Listen to the stories of families who are the survivors.  Of the many, many families that I have had contact with and of the stories I have heard, not one has had the ICF/ID offered to them as an entitlement.

In fact, after a long meeting with my son’s case-manager and the Children’s manager for the Division of Developmental Disabilities to discuss discharge planning from one of his many prolonged hospitalizations, I overheard the DDD manager say “Don’t offer them anything!” as I left the meeting.

What they did offer was for us to call 911 for his next crisis since the Regional Service Network Administrator had indicated that he would not approve another admission for our son since “he was not improving with treatment.” Doesn’t that mean that he needs more help and maybe ought to be able to take advantage of his “entitlement?” DDD didn’t think so.

Obviously with respect to the ICF/ID, the definition of “entitlement” is different and does not mean a guarantee of access to benefits based on established rights. It seems to mean fight until you are almost dead, endure abuse, be jailed, or many other horrible scenarios before you may be “entitled” to access appropriate care in the ICF/ID.

People need to know the stories of our survivors.  Please share yours.

 

We “institutionalized” our son at age 15

Before you condemn me for this decision and tell me that we could have done something else, I would like you to read my statement below.

Unless you have had a shared experience, you may not understand what families such as our face in trying to manage our kids safely at home with few, if any, adequate supports.  I believe this situation will get worse before it gets better since many will have to experience this to understand the mistakes they have made in advocating for closure of institutions which provide comprehensive and safe care to our most vulnerable citizens.

First, I will make one assumption and then state 2 facts.

Assumption:  we all agree that stability and sustainability are better than chaos and crisis.

Fact 1:  Community Intermediate Care Facilities for people with intellectual disabilities (ICF/ID or ICF/DD)  in Washington state do not have nursing or nurse delegation available for the residents.  This means that for a resident to live there they need to be able to self-administer all their medications.

Fact 2:  Insulin is one of 5 “high risk” medications in a hospital setting.  This means that Register Nurses in a hospital setting need to double check the dosage prior to administering insulin to any patient.  In community homes for people with intellectual disabilities, insulin injections are the only injectable medication that a non-licensed provider with nurse delegation is allowed to give.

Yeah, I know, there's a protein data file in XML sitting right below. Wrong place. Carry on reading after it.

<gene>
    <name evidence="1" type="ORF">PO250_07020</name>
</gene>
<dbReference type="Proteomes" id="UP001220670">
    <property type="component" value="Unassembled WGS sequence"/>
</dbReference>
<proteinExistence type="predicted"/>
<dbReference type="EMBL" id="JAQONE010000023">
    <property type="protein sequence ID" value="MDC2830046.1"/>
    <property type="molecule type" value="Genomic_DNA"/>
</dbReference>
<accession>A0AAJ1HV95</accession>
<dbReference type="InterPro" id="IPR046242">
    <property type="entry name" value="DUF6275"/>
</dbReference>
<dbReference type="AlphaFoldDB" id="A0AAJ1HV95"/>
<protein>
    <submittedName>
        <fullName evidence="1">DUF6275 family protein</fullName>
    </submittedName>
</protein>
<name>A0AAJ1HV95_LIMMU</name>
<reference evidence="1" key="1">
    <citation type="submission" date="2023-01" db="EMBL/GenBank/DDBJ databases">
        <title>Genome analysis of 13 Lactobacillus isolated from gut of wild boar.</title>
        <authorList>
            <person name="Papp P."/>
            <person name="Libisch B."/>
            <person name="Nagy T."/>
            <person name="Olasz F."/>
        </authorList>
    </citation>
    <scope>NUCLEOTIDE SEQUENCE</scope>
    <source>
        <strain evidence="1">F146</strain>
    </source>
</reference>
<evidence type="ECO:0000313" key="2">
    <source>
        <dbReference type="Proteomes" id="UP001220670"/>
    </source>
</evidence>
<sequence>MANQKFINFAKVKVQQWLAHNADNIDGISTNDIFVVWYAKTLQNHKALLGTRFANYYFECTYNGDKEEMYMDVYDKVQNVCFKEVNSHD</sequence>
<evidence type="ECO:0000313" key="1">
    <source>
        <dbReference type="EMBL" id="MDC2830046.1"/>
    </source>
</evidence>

I recently attended the 33rd Duncan Seminar at Seattle Children’s in Seattle, WA.  The topic was transitioning our special needs pediatric population into the adult world.  One pediatrician spoke, and though very engaging and informative, he stated “or you could just drop your kid off at Fircrest”.  Fircrest is one of our state’s 4 remaining Residential Habilitation Centers (RHC).

This is my letter to that pediatrician informing him of his error in judgment.

Dear Dr. ______

Thank you for your informative presentation at the Duncan Seminar.  As stated above, I greatly appreciated your information and sense of humor.  There was one comment you made though which I feel I need to address.  You stated “you could just take your kid and drop him off at Fircrest” or something very close to that.

My 18 year old son lives at Fircrest and we didn’t just go and “drop him off” there.  Our son has a genetic (most likely some sort of metabolic neurodegenerative disorder – geneticist and neurologist are still working on it – The Mayo Clinic and Emory Lab see  “something” in his genes but cannot yet pinpoint it) neurodegenerative disorder which causes not only Intellectual Disability but manic and psychotic episodes.  We are very involved in his care and he is very active in community events but Fircrest provides the stability and constant personal interaction which our son requires to maintain his orientation to this world.

We never imagined that we would place our son in any type of residential setting – in fact we even kept him home for birth-three since we didn’t want to “institutionalize” him and separate him from our family.  I believe to this day that it was the close interaction with me and our family in his early years which has helped him tremendously with his social and language skills.  We never thought he would walk or talk.  Actually, sometimes we wish he would now stop talking since it’s literally non-stop but if you ask him to be quiet he yells “I know how to talk!”